Ottawa, November 19 2015

A three-member Inquiry Committee of the Canadian Judicial Council recommends the removal of Justice Girouard, with one dissenting view

Ottawa, 19 November 2015 –The Inquiry Committee constituted to review the conduct of the Honourable Michel Girouard has concluded its work and has submitted its Report to the Canadian Judicial Council.

During public hearings held in Quebec in early May 2015, the Inquiry Committee carefully considered a number of questions based on a Notice of Allegations to the judge. In pursuing its mandate to search for the truth, the Committee gathered all relevant information and heard from a number of witnesses, including the judge. 

On the basis of the evidence introduced at the Inquiry, the Committee could not conclude that the judge had participated in a transaction involving an illicit substance. The evidence presented to the Committee was insufficient for it to draw any conclusions about the judge’s use or purchase of cocaine. As such, the Committee agreed that there was no basis to pursue further inquiry relating to the other allegations. 

However, the Committee did find it disturbing that, in their final submissions, counsel for Justice Girouard suggested, in veiled terms, that police forces may have interfered in the case, as is to retaliate against Justice Girouard. 

Another issue emerges from the Committee’s report. Two of the three members of the Committee found that the judge’s testimony contained several contradictions, inconsistencies and implausibilities. As a result, they expressed the view that this raised serious questions about the judge’s credibility and integrity. These two members concluded that the judge's apparent deliberate attempt to mislead the Committee by concealing the truth has placed him in a position incompatible with the due execution of the office of judge. Such conduct weakens and undermines public confidence in the judiciary.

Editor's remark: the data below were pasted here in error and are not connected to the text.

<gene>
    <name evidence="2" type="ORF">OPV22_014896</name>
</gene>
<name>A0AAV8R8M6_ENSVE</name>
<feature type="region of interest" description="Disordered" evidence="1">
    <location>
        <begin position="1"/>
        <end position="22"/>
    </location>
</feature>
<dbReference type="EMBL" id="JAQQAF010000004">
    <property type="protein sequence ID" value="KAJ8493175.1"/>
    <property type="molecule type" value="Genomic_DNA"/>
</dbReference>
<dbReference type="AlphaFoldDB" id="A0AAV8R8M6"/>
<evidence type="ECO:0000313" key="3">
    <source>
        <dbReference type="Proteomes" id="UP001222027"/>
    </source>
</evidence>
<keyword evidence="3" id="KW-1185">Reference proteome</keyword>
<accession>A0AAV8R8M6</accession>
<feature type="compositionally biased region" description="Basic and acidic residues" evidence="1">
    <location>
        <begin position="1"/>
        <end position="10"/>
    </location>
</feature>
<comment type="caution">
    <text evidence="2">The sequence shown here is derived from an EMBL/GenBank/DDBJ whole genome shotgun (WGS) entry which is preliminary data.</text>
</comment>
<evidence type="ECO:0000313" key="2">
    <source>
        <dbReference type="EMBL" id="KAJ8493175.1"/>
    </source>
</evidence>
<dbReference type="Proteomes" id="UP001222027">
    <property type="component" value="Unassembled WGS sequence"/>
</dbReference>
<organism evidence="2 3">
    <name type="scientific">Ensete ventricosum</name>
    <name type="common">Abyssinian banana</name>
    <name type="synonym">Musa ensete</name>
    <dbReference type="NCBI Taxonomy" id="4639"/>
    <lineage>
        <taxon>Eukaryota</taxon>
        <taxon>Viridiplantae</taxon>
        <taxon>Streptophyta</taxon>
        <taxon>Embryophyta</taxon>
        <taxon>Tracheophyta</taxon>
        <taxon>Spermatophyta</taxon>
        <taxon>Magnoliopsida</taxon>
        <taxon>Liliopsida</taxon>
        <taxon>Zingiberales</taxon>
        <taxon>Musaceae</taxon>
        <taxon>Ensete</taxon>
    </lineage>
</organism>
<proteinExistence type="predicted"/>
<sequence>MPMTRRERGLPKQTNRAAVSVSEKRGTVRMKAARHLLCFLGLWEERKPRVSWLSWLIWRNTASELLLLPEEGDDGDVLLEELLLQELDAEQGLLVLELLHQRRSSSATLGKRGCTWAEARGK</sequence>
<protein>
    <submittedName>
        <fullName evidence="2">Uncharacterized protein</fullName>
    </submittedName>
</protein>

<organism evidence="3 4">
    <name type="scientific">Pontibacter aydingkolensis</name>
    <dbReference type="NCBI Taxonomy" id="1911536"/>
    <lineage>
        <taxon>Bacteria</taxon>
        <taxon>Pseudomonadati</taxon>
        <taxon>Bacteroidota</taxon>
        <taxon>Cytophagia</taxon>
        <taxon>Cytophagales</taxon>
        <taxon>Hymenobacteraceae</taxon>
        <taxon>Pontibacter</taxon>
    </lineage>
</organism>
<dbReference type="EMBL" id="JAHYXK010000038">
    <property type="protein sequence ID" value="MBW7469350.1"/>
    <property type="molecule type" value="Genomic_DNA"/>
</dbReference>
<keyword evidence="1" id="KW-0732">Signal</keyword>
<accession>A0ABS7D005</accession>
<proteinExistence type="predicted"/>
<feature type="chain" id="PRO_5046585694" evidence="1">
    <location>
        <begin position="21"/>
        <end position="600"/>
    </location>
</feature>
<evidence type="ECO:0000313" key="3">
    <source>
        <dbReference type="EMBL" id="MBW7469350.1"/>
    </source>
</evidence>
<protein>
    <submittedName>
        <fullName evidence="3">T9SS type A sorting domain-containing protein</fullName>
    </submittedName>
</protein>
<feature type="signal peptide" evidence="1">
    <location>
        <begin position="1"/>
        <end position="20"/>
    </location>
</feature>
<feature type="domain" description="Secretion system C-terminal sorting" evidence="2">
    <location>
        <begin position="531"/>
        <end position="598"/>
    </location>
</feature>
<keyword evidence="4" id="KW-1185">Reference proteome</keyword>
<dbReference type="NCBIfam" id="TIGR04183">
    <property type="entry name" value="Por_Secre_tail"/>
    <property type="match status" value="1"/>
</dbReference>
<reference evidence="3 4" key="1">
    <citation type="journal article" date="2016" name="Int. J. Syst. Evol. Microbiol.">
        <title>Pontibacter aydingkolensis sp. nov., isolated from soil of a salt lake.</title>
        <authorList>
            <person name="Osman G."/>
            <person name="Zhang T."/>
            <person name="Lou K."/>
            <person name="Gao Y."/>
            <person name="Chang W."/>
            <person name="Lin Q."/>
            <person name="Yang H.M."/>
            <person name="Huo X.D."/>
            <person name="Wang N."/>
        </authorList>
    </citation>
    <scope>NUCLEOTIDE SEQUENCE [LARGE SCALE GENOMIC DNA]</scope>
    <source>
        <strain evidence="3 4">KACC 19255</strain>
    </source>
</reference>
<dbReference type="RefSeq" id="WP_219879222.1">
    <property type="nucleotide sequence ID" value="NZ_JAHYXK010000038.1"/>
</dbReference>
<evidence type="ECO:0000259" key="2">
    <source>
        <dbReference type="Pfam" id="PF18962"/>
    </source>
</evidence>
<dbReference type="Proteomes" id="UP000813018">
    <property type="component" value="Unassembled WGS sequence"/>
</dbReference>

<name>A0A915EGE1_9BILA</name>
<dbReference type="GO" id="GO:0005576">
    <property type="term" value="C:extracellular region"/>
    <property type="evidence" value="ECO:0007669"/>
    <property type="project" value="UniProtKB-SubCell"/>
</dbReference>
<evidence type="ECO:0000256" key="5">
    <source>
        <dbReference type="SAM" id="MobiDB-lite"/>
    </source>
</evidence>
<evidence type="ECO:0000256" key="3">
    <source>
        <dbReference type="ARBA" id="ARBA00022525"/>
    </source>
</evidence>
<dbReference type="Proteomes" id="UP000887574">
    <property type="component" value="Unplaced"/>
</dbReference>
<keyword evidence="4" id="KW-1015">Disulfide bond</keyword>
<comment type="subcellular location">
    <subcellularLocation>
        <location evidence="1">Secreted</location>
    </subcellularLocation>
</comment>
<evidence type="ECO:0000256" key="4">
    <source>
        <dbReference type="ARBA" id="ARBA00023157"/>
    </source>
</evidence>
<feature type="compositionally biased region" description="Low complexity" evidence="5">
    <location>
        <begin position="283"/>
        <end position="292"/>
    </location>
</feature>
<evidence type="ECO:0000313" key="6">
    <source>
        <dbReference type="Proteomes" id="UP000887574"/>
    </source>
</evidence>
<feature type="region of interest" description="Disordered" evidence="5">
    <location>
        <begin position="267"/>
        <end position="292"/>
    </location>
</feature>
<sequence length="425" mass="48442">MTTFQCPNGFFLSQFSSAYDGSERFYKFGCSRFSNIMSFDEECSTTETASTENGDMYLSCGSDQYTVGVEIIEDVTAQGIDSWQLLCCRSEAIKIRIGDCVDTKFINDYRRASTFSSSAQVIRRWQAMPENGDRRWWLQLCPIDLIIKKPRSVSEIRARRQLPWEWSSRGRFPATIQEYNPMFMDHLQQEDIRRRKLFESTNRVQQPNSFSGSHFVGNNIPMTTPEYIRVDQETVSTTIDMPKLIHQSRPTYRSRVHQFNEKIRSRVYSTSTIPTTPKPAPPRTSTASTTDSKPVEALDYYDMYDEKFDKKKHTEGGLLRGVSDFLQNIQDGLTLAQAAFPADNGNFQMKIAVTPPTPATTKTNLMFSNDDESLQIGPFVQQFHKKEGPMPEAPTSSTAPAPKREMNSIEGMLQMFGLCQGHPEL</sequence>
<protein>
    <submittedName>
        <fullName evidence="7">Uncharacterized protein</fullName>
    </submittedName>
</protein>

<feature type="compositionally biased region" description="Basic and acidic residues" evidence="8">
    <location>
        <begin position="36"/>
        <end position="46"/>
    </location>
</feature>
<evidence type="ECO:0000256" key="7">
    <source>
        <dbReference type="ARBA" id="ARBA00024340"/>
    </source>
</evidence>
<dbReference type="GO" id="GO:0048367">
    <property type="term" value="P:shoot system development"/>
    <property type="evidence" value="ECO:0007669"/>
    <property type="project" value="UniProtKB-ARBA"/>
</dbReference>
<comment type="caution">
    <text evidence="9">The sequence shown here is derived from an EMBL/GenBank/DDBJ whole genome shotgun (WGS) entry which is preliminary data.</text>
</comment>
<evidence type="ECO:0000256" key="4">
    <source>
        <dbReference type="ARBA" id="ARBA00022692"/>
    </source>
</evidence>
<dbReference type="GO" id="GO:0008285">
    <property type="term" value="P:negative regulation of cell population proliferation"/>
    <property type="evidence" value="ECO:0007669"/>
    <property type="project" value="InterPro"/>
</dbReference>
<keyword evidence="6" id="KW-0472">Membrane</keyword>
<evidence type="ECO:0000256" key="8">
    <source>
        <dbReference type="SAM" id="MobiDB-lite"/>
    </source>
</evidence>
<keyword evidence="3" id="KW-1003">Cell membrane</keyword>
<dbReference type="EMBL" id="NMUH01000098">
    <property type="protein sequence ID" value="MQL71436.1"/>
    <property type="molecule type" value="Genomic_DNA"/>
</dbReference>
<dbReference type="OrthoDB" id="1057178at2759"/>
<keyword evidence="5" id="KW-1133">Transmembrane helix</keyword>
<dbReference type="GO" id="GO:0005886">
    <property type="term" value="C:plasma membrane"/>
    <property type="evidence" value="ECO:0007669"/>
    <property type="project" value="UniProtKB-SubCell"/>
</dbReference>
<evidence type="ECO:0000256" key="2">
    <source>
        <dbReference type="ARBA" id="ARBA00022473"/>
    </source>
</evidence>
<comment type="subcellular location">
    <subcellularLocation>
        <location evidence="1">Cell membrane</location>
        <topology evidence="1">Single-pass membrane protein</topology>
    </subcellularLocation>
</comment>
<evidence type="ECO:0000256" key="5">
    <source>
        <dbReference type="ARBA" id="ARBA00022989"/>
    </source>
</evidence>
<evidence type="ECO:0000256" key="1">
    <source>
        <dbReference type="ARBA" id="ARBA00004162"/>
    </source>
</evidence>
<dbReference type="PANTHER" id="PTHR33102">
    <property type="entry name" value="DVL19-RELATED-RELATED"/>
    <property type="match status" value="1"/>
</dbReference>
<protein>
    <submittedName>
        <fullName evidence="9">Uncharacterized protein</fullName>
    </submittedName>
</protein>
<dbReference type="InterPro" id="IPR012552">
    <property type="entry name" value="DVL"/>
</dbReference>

The third member of the Committee did not agree with his colleagues’ conclusions that the judge deliberately attempted to mislead the Committee. He expressed a dissenting view, to the effect that the inconsistencies were not of such a nature to warrant the judge’s removal from office.

Council will now consider the Inquiry Committee’s report, after giving the judge an opportunity to make written submissions. If the judge makes submissions, Independent Counsel in this matter will also be invited to present written submissions. Because this matter was commenced before the coming into force of the July 2015 Bylaws, the previous bylaws apply.

After considering all the issues, Council will decide on a recommendation to make to the Minister of Justice in this matter.

Information about the Council and the process by which complaints about the conduct of judges are reviewed can be found on our website at www.cjc-ccm.ca

Contact: 
Norman Sabourin
Executive Director and Senior General Counsel
(613) 288-1566 ext 313